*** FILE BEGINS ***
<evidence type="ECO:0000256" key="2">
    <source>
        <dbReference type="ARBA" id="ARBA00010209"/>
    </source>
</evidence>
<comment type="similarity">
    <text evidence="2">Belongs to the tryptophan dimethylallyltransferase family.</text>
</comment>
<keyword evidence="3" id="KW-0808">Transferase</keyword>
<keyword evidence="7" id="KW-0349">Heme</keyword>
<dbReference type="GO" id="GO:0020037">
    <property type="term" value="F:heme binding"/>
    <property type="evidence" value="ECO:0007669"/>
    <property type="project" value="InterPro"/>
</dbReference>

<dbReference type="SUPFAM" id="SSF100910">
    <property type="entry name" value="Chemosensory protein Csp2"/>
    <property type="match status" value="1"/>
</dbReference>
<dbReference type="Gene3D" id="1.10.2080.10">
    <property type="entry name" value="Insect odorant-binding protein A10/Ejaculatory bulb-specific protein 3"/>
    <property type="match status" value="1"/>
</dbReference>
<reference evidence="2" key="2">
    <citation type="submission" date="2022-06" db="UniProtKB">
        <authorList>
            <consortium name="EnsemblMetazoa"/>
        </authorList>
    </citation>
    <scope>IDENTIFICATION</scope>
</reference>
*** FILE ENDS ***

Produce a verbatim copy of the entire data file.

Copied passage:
<evidence type="ECO:0000256" key="2">
    <source>
        <dbReference type="ARBA" id="ARBA00010209"/>
    </source>
</evidence>
<comment type="similarity">
    <text evidence="2">Belongs to the tryptophan dimethylallyltransferase family.</text>
</comment>
<keyword evidence="3" id="KW-0808">Transferase</keyword>
<keyword evidence="7" id="KW-0349">Heme</keyword>
<dbReference type="GO" id="GO:0020037">
    <property type="term" value="F:heme binding"/>
    <property type="evidence" value="ECO:0007669"/>
    <property type="project" value="InterPro"/>
</dbReference>

<dbReference type="SUPFAM" id="SSF100910">
    <property type="entry name" value="Chemosensory protein Csp2"/>
    <property type="match status" value="1"/>
</dbReference>
<dbReference type="Gene3D" id="1.10.2080.10">
    <property type="entry name" value="Insect odorant-binding protein A10/Ejaculatory bulb-specific protein 3"/>
    <property type="match status" value="1"/>
</dbReference>
<reference evidence="2" key="2">
    <citation type="submission" date="2022-06" db="UniProtKB">
        <authorList>
            <consortium name="EnsemblMetazoa"/>
        </authorList>
    </citation>
    <scope>IDENTIFICATION</scope>
</reference>